The maximum permissible dimensions and weight of a forging are governed by the forging hammers available. The aluminum alloy forgings permits the forging pf pieces up to 36 in. long, 6 in. wide, 6’/2 in. deep in each die, and weighing a maxi- mum of 30 pounds.

This does not represent the maximum size practicable of forgings, as parts up to 96 in. long are often made, but large equipment is not always available and the design of forgings larger than the preceding listed dimensions and weight should not be planned without first investigating possible procurement difficulties.



Fillets are necessary to avoid stress concentration and forging difficulties at points where the forging section changes, and are particularly important for the latter reason at the junction of ribs and bosses with the forging web.

Small fillets restrict the flow of metal during forging, and may result in a “cold-shut’ being formed in the rib, due to the metal tending to flow properly through the web only, and failing to fill the rib. The metal always tends to follow the path of ^st resistance during forging, necessitating repeated heavy blows of the forging hammer to form a rib having small fillets, with the possibility of the metal chilling before the rib can be completely formed. Small fillets also in- crease die-wear due to the additional “pounding” required to flow the metal.

Corner radii are required at all outside corners involved in the forging, to reduce stress concentration and minimize die breakage; with the exception that no corner radii can be used on the oartinq line in cases where the entirety of the forging is formed in the lower die-half. 12:19. The following dimensions for fillets and corner radii are the practical minimum for all ribs and projections on steel and aluminum alloy forgings .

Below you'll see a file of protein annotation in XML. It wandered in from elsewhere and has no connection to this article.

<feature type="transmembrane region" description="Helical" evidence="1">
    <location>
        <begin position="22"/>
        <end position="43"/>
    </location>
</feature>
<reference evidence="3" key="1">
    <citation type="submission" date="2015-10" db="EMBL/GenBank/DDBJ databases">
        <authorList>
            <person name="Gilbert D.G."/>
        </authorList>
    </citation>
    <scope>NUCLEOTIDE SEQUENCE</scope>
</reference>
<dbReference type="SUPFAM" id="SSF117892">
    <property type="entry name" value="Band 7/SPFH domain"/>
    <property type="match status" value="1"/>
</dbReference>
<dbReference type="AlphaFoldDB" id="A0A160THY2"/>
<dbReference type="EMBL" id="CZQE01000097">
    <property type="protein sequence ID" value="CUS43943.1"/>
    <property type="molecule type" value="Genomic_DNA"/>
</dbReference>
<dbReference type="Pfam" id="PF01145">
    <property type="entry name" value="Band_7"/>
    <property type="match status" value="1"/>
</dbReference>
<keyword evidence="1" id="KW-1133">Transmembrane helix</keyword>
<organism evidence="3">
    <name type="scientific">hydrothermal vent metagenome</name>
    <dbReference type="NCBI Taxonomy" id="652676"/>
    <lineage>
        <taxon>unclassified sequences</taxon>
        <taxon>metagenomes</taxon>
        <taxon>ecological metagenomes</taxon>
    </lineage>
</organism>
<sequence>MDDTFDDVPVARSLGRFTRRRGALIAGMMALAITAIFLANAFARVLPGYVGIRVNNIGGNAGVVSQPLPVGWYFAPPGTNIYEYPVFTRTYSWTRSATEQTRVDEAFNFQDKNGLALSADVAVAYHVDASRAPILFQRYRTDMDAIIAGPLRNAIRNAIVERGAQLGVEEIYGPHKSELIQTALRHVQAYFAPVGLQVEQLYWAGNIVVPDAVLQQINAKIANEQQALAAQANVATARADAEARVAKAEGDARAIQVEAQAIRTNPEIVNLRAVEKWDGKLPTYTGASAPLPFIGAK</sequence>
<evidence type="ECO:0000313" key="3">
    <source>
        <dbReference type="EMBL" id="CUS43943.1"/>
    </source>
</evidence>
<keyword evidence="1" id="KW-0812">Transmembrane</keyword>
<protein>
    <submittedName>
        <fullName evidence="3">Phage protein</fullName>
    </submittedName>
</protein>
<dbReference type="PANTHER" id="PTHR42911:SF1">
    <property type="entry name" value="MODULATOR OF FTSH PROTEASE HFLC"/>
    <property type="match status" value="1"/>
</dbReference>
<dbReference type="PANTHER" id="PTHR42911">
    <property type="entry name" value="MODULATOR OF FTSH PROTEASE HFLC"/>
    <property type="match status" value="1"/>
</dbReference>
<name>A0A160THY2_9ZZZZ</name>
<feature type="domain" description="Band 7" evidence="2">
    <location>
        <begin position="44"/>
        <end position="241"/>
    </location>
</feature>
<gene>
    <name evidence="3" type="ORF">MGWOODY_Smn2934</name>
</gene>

Larger fillet radii should be used wherever feasible.When the design involves two or more closely spaced ribs, it is desirable to in- crease the fillet radius to a value equal to half the rib height. It is obvious that the minimum thickness at the tip of a rib cannot be less than twice the corner radius, as it is necessary to have at least a full radius at this point; and that the minimum, distance between ribs must be approximately equal to the rib height.

Practical corner radii for bosses and plane surfaces on aluminum-alloy forgings are: 1/32 in. on very mall forgings (up to 3 ,Fillet and Corner Radii are a Function of the Rib Height. in.); 1 /16 in. on sman lorgings (3 to 12 in.); 3/32 in. on medium-size forgings (12 to 24 in.); and Va in. on large forgings (24 to 36 in.).  Large, thin web areas are practical with forgings, provided the design does not involve thick ribs or large bosses extending from the web.

This limitation is due to the difficulty of flowing sufficient metal out of the web into the rib and boss die-cavities to completely fill these before the metal chills. A practical minimum for forging wall or web thickness is Vb inch.


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